Naturally they could only say that when I was in Paris or in London. Somebody is living in the Metropolitan Museum, being what they would say when I was still in New York.

Nobody came, of course. Eventually I stopped leaving the messages.

To tell the truth, perhaps I left only three or four messages altogether.

I really love these types of unreliable narrators – they feel like magic to me, maybe after the hyper-realistic and theoretically reliable narrators that dominate so much of the 19th and 20th century literature. Those narrators are often unreliable in other ways, or blinkered because of their particular perspective, but they are meant to be so sure about their perspective.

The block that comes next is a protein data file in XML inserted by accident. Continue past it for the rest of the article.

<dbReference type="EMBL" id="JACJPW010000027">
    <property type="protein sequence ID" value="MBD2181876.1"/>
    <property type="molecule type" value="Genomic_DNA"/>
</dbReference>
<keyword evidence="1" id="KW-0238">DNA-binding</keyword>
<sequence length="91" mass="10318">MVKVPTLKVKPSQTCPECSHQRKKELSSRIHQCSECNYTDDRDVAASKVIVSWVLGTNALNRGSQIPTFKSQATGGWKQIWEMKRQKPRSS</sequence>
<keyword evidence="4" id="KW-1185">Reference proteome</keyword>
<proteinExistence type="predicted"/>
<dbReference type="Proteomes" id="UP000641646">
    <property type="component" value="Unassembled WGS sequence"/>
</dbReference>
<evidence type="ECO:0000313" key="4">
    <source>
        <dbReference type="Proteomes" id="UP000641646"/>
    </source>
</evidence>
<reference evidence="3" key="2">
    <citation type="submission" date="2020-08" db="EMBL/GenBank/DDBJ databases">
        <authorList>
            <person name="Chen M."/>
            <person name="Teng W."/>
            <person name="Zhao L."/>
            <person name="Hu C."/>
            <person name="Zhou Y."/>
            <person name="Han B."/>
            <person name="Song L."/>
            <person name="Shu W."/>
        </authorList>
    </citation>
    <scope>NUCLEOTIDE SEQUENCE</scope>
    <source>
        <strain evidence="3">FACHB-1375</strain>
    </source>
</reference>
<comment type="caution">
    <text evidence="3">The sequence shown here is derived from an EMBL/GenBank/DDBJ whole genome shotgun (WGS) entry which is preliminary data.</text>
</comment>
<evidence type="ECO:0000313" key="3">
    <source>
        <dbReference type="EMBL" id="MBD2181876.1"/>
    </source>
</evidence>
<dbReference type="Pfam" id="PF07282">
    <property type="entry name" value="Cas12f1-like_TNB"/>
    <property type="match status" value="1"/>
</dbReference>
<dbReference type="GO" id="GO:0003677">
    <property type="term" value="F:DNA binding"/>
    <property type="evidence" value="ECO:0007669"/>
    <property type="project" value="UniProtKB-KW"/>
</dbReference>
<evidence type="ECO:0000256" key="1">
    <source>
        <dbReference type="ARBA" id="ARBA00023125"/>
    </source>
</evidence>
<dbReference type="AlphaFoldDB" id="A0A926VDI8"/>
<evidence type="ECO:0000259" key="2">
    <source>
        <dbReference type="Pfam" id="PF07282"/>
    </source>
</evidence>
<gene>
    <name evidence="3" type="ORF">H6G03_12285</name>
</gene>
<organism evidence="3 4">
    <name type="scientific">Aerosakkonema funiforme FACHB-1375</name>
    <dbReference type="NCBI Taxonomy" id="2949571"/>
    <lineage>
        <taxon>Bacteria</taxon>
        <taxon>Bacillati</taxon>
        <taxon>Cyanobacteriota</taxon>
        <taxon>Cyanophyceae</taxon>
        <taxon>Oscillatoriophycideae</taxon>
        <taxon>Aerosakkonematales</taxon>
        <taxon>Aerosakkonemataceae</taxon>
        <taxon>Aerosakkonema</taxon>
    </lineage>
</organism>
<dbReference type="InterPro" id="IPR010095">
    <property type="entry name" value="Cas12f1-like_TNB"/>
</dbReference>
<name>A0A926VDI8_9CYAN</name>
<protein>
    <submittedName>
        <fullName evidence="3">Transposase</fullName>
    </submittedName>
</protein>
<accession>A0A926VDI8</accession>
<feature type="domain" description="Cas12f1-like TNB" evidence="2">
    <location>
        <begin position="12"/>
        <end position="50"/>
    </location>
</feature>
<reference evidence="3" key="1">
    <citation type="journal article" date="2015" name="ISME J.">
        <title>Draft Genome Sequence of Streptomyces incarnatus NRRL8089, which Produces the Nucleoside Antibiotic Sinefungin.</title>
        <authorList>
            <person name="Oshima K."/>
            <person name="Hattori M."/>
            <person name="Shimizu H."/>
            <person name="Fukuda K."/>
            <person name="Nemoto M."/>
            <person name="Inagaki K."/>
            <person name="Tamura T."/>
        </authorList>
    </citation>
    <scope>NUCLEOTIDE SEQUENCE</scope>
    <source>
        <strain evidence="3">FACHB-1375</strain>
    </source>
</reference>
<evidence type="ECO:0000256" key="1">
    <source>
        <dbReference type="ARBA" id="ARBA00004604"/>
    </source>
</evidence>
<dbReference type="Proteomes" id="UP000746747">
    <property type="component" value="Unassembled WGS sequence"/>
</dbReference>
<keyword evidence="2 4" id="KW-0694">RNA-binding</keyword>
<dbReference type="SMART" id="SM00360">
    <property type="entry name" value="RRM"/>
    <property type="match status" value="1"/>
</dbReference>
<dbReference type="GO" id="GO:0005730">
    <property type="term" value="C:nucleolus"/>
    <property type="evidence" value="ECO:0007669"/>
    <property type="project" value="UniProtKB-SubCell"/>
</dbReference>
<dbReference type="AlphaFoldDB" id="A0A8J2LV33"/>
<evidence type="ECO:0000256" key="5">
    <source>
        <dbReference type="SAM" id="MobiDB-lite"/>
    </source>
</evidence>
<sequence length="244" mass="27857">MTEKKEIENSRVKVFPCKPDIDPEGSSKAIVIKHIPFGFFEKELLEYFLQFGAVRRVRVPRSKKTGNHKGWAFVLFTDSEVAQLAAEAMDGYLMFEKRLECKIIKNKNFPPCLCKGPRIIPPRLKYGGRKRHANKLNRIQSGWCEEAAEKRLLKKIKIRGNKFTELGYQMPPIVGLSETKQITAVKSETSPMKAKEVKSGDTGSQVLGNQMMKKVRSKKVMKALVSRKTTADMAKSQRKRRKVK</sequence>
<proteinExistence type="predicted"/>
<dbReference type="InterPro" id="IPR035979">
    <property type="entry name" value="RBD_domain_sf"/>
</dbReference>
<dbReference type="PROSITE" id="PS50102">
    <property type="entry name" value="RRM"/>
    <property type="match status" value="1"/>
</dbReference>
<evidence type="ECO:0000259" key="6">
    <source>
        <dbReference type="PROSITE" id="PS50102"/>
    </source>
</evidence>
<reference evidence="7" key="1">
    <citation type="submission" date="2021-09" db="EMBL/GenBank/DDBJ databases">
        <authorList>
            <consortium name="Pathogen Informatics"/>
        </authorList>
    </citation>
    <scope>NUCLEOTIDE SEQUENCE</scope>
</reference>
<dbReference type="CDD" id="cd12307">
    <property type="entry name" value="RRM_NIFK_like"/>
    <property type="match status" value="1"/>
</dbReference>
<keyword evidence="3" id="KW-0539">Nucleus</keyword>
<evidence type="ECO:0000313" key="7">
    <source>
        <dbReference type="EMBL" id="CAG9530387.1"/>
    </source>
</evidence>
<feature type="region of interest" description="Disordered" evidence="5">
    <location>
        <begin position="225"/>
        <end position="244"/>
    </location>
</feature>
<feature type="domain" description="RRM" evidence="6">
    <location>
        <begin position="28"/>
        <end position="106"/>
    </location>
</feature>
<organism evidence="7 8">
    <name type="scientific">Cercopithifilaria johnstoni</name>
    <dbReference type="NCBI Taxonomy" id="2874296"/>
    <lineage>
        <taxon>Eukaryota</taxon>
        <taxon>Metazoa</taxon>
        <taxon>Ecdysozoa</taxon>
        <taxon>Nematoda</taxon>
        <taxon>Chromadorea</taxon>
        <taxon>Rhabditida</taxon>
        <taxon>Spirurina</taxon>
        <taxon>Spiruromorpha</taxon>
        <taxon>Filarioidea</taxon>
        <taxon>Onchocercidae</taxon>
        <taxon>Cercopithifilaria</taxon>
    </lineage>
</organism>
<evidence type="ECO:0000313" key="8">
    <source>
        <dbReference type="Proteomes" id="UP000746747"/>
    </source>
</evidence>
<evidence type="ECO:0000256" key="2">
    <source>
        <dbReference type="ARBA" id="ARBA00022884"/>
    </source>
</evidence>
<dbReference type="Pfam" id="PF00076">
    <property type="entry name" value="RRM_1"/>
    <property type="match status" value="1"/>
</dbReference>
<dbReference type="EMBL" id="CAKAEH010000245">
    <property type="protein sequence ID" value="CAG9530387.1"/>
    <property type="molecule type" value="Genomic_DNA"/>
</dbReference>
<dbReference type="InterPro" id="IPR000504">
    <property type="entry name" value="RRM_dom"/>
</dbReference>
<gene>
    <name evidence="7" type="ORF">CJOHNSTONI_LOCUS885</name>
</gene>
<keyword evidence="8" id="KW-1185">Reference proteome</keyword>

The whole point of these narrators in these types of books is that they are the opposite. All three of these solitary narrators are female; Markson is the only male writer (and he does a pretty good job with his female voice in WM). I wonder if that is why I have immediately welcomed this type of unreliable narration: I hadn’t realised how foreign the self-assured, hyper-realistic narrator was until I read these wobbly ones. Anyway, it is an interesting point.

Pond starts off more self-assured, with a single paragraph on the first page, titled “Voyage in the Dark”:

First of all, it seemed to us that you were very handsome. And the principal windows of your house were perfectly positioned to display a blazing reflection at sunset. … I made my way over the wall into your ornamental garden, laid down upon the unfeasible grass and fell to sleep wrapped about a lilac seashell, which was of course my most cherished possession.